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By Erin Calabrese

Baltimore City Public Schools (BCPS) systems fired a teacher for calling her students, "Punk a** n******," Thursday, officials said.

BCPS CEO, Dr. Sonja Santtelises announced the firing after cellphone video surfaced capturing the teacher telling the children, "You are getting zeroes for doing nothing..." and later yelling, "Punk a** n****** going to get shot," when she attempted to remove a student from her classroom.

"The behavior in that video was not about a teacher trying to regain control of the class," Dr. Santtelises said. "The focus of our reaction was really about the way that teacher went about it and frankly the way young people were treated and addressed."

The mother of the student who was removed from the eighth-grade classroom, Erica Deminds, spoke at the press conference about how the teacher's outburst affected her child.

"It bothers kids to think that an adult thinks of them in a certain way, so for a teacher to think that you are just a punk whatever, whatever, you just want to get shot — this is what you tell the kids? It's not OK," she said.

Christopher Emdin, author of "For White Folks Who Teach in the Hood... and the Rest of Y'all Too," believes the first sign of trouble presented itself when the teacher is unable to engage her students in a positive way that recognizes and appreciates their culture.

"The one thing I know from teaching in urban schools, or any school for that matter is that when you have to threaten the students with a zero, you've already lost the class," he said. "They're not engaged. They're not ready to learn."

Emdin went further to say that the students in the video are clearly sending a "challenge" signal to the teacher expecting a reaction.

"...When you have to threaten the students with a zero, you've already lost the class. They're not engaged. They're not ready to learn." — Christopher Emdin

"If you're not teaching me then I'm going to push you to give me some fervor to get to work," he said. "They want you to give them some life. They want you to give them some soul."

Emdin said this is an important part of educating children from different socioeconomic and cultural backgrounds - when they challenge a teacher, that teacher must respond with some unique way to connect with the class. Think beyond handing out a simple worksheet, Emdin advises.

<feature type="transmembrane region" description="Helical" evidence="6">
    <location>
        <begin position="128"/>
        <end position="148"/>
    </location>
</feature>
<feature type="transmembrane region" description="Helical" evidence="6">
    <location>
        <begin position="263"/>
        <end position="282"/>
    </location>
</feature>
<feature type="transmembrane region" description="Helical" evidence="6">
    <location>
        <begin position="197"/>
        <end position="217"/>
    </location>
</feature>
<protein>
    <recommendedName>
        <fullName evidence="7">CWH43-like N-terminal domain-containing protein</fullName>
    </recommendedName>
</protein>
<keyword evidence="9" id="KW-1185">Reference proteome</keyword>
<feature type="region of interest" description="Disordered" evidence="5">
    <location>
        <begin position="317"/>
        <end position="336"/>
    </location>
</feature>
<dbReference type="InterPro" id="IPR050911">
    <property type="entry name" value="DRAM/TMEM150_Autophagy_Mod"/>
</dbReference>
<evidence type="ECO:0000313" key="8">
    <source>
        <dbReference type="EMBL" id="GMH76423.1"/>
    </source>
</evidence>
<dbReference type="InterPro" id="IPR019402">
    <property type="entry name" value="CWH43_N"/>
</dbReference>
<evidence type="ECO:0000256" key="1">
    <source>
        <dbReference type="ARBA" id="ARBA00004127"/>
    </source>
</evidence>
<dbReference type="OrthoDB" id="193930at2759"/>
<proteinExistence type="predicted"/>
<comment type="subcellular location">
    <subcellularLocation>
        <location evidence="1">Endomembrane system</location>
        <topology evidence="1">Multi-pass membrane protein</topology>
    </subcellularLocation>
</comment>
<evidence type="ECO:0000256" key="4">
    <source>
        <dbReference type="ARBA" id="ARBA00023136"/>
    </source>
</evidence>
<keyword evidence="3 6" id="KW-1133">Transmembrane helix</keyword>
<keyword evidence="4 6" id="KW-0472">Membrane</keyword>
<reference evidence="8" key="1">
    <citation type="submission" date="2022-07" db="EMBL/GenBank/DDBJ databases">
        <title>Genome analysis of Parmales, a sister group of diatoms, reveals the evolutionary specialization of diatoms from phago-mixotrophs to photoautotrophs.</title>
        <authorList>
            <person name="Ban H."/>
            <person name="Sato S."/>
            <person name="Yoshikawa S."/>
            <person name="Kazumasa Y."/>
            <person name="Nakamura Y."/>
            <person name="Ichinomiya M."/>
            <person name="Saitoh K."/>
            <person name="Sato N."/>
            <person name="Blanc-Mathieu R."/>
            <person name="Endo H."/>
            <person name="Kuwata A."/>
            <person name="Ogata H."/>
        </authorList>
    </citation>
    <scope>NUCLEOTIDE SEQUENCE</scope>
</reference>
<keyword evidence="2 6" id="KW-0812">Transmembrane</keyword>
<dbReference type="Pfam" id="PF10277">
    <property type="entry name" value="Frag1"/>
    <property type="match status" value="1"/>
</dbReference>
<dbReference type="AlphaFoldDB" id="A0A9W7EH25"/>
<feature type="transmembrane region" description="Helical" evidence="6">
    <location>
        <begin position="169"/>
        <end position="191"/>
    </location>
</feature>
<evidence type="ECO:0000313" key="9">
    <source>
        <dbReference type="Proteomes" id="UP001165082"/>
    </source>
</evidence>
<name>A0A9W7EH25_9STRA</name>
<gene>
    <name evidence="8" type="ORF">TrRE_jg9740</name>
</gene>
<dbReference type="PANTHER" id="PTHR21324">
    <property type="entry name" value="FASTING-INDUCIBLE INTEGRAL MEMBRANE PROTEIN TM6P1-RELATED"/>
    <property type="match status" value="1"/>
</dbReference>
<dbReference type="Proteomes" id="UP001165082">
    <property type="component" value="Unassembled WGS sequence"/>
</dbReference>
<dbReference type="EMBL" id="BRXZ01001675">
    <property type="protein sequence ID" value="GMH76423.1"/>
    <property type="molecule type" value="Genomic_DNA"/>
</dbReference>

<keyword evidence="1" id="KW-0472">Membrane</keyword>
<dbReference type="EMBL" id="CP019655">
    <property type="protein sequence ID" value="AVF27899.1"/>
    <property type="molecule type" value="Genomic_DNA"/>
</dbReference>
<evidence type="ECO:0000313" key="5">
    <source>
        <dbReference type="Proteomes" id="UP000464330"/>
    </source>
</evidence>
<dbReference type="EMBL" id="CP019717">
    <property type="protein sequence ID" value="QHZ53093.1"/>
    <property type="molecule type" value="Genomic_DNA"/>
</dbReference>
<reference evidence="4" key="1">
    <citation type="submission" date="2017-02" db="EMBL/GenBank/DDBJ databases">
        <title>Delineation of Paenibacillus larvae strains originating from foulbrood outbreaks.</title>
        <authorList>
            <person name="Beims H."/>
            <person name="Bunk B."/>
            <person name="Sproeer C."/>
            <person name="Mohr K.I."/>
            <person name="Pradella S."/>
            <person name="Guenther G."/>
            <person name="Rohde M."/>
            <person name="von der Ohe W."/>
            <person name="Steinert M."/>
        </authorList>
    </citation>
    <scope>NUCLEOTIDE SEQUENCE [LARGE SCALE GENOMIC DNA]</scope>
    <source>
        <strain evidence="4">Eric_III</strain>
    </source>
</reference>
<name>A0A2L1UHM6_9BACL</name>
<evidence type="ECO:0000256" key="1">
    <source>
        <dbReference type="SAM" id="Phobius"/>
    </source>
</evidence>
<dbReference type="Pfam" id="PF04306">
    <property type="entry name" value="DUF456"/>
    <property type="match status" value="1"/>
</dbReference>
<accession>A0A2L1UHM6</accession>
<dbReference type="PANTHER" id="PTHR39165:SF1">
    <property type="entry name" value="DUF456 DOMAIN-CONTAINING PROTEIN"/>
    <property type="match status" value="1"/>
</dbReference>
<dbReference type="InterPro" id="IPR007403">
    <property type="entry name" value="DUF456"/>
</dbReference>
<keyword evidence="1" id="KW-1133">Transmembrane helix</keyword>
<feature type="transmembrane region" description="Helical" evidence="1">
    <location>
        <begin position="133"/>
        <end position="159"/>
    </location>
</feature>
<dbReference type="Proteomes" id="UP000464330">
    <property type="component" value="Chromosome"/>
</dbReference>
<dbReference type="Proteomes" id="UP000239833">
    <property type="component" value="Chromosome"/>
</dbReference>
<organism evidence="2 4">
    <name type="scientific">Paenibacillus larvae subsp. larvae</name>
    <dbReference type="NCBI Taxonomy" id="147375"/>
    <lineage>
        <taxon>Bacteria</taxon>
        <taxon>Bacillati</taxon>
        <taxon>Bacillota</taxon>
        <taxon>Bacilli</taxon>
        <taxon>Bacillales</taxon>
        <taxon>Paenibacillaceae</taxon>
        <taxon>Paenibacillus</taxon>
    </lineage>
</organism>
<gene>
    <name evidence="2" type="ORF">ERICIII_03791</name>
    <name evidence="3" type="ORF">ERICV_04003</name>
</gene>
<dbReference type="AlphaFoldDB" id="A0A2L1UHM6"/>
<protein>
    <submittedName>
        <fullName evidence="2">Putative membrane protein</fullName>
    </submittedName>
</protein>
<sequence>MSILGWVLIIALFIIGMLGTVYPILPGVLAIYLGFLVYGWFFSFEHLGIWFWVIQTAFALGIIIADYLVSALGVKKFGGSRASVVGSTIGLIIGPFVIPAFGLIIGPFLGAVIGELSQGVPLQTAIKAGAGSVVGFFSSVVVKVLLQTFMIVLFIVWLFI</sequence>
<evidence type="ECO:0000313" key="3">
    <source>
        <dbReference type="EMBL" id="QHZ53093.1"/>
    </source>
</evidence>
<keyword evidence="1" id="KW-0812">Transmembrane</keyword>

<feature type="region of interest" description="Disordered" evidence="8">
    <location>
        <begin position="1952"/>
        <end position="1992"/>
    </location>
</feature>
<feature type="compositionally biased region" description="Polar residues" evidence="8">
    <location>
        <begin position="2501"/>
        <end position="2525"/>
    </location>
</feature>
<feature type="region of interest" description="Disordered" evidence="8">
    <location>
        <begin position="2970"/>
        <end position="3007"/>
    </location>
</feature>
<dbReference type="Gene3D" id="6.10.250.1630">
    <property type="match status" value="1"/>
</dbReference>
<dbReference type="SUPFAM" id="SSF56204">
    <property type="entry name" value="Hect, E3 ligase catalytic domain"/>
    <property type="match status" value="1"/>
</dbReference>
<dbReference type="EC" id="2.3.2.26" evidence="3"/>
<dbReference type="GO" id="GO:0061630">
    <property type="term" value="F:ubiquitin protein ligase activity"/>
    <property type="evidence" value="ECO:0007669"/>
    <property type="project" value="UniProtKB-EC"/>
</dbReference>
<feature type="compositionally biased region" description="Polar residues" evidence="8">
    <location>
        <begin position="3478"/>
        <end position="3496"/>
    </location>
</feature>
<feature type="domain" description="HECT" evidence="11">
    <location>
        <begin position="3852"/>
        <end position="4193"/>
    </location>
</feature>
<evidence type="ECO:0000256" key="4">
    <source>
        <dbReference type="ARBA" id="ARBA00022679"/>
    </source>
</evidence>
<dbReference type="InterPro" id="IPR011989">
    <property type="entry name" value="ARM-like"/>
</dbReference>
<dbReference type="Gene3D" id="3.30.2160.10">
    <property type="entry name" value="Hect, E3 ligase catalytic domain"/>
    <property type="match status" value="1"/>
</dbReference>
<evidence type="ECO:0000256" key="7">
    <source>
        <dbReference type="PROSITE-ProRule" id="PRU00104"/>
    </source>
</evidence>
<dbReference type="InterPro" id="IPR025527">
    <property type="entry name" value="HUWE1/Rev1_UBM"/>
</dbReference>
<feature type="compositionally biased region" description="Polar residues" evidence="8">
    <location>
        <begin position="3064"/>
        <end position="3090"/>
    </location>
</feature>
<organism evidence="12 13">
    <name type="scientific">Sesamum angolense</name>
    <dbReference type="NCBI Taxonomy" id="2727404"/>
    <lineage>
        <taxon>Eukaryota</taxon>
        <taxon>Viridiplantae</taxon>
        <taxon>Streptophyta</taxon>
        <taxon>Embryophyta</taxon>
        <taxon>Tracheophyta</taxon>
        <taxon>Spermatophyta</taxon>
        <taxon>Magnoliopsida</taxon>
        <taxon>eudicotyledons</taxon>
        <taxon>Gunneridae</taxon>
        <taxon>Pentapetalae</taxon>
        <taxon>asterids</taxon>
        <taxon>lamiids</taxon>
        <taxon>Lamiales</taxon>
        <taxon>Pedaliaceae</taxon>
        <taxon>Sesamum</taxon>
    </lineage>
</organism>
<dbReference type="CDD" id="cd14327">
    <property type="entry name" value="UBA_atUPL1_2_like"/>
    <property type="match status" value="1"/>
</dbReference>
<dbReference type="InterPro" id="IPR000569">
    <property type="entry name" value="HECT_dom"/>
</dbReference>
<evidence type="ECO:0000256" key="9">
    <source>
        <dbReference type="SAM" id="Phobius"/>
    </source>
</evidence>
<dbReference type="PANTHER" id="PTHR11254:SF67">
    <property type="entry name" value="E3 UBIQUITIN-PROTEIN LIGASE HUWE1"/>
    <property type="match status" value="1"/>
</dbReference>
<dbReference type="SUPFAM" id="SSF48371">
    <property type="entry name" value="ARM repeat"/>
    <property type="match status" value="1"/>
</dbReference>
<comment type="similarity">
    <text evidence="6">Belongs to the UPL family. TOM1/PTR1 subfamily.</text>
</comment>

Chris Emdin conducts a summer workshop for teachers at Columbia Teachers' College where he is a professor, New York City, Aug. 12, 2015.Melissa Bunni Elian / NBC News

"An unprepared teacher will get angry," he said. "Anger is never an effective strategy."

There is a lesson to be learned for all in this instance but especially for administrators, Emdin asserts. The lesson is about cultural exploration and using the new knowledge gleaned from that exploration to engage with learning in a new way, one that starts with self-love and ends in real educational gains. Ultimately, through acknowledging who they are and their culture the students and teachers can remove barriers to real learning, Emdin said.

"They really need to think about who is going into that classroom to teach," he said. "If education is their profession, if that's what they love, then they have to do a lot of unpacking of their personal biases and strategies."

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This teacher more than likely came into this classroom with her own biases and in so doing, set off a reaction within her students that was undesirable, Emdin said.

"She didn't have the skill set to deal with this effectively," he said.

For Deminds, regardless of the biases the teacher may have, the whole situation caught her off guard. "She's a good teacher. I know her, I've talked to her before," she said. "It took me by surprise to see her in action like that because I've never witnessed it before."

Santtelises sent a strong message to everyone in the school district as she closed the press conference.

"Right now, here in city schools, we are clear we do not tolerate that type of language or interaction using hate speech with anyone let along our young people," she said.

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